Our press team have been working with the BBC to put together a short film and radio broadcast about the role which Ordnance Survey carried out during World War 1. It’s supporting some activity, launched this week, on the BBC website and in quite a few of their programmes. We are also expecting the film to be featured on BBC South tomorrow evening as part of a series of features about the impact of the war on local people.
Ordnance Survey was formed in 1791; set up initially to map the south coast of Kent, when the British government was worried about a French invasion. However, in 1914, Ordnance Survey helped with the war effort, mapping the battlefields of France and printing some 33 million maps for use in the trenches in the four years of war.
In an increasingly competitive environment, customer experience is a fundamental business driver. One of the best ways to bring perspective of the customer to business decisions is by using data analysis to find correlations, isolate patterns and track trends to serve up the type of information to allow a company to tailor the customer experience for improved engagement and better profits.
If you have used OS OpenData and have 10 minutes to spare, then please let us know your thoughts. Your answers will help us to understand which products are especially important to you and why, together with what you think about the service and support.
We are pleased to announce that in line with the launch of our new website we have also created a scaled back Welsh language version to enable Welsh speakers to access key areas of our content. The Welsh site covers areas such as our Business products, Partner programme and Map Shop. Visitors are able to obtain high level information in Welsh before accessing the main Ordnance Survey site via direct links to the relevant areas.
We make 10,000 changes to our geospatial database every day in order to keep it as up to date as possible. We have a team of 250 surveyors who collect change across the country as well as two aircraft which collect highly detailed aerial imagery which is incorporated in to the database.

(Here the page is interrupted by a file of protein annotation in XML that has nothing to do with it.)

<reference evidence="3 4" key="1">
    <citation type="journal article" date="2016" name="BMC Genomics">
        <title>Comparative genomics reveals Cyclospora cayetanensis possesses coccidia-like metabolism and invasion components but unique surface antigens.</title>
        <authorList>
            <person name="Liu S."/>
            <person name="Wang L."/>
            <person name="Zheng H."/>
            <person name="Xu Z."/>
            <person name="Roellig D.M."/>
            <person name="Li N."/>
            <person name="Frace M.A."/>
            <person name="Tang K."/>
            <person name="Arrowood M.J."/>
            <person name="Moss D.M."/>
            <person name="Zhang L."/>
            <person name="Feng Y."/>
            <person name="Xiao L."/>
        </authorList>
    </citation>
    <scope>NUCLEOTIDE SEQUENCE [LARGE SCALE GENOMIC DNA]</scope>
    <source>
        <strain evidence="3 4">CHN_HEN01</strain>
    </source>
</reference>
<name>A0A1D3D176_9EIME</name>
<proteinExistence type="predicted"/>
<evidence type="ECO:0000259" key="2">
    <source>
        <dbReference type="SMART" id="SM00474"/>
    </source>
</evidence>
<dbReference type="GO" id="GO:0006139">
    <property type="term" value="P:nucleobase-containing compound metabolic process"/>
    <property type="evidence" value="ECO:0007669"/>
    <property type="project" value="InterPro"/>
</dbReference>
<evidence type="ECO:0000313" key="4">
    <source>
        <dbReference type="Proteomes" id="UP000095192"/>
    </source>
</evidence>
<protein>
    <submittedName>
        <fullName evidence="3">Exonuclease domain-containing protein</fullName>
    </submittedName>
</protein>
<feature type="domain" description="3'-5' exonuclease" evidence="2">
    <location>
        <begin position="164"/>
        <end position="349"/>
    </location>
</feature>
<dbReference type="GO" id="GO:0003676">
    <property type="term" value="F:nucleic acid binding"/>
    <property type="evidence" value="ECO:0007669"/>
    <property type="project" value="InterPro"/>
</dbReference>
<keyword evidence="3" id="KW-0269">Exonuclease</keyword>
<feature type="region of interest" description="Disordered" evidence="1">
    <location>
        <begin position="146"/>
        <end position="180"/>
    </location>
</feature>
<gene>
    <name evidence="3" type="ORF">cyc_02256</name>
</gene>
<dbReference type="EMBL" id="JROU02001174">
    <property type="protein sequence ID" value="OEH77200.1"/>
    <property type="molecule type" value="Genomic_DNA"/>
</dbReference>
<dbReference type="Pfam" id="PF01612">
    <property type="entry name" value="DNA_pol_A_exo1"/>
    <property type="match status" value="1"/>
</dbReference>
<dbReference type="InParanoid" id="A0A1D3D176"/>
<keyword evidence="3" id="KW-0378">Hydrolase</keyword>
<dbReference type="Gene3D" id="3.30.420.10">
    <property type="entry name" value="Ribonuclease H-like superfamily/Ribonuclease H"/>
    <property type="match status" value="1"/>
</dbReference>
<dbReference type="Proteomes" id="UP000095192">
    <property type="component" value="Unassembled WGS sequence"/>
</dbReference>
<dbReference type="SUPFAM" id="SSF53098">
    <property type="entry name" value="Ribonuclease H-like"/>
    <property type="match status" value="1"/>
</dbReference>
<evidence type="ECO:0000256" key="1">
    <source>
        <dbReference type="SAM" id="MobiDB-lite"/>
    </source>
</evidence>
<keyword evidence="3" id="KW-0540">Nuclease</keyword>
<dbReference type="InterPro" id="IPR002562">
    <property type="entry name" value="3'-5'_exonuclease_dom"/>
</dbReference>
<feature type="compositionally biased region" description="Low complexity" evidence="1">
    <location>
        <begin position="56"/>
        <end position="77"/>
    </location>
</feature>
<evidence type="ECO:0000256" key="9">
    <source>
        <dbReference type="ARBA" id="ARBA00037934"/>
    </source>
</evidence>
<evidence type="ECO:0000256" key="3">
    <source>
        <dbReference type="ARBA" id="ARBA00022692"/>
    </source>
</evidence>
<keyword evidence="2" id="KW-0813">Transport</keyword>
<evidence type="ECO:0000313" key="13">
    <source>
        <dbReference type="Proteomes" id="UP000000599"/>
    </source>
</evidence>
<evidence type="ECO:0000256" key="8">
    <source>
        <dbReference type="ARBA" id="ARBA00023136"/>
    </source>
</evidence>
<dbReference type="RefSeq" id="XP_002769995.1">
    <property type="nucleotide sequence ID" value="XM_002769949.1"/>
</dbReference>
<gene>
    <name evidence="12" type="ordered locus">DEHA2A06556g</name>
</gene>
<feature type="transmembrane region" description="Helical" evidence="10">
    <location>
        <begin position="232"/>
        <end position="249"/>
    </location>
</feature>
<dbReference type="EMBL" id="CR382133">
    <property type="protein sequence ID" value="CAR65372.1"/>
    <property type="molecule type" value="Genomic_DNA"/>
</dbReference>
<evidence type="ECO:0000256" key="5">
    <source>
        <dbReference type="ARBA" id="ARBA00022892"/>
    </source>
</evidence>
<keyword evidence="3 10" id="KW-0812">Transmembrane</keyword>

Many of the changes are small; changes to road layout and pavements or changes to individual buildings and new developments, but from time to time we need to survey something a little more unusual in order to make sure that we record everything you can see in the landscape.
Meridian2, Strategi and MiniScale updates are now available for download – https://www.ordnancesurvey.co.uk/opendatadownload/products.html
- In Meridian2 data you will notice improvements for passenger railways and stations and removal of all the freight related data.
- Strategi now has simplified data supply structures across all formats.
- MiniScale specification has changed for place names. Alternative spellings of place names are now available in the EXTRAS layer of the Illustrator file.
Being a fan of mapping often runs in the family and there are a few people who work for us at Ordnance Survey who have relatives who also worked for us in the past. We are trying to pull out some stories about what it was like to work for Ordnance Survey during World War One (WW1) and would be really interested to hear from anyone who has heard stories from relatives or friends about working either here in Southampton, or on the battlefield mapping the trenches.
We ran a series of free masterclasses this autumn to help new and existing open data users to gain a greater understanding of open data and the tools and techniques to use open datasets. Following the success of the masterclasses across Great Britain, many of you asked to have access to the training materials.
We’ve now made these available on our website for you to download datasets, open source GIS and workbooks to take you through the exercises.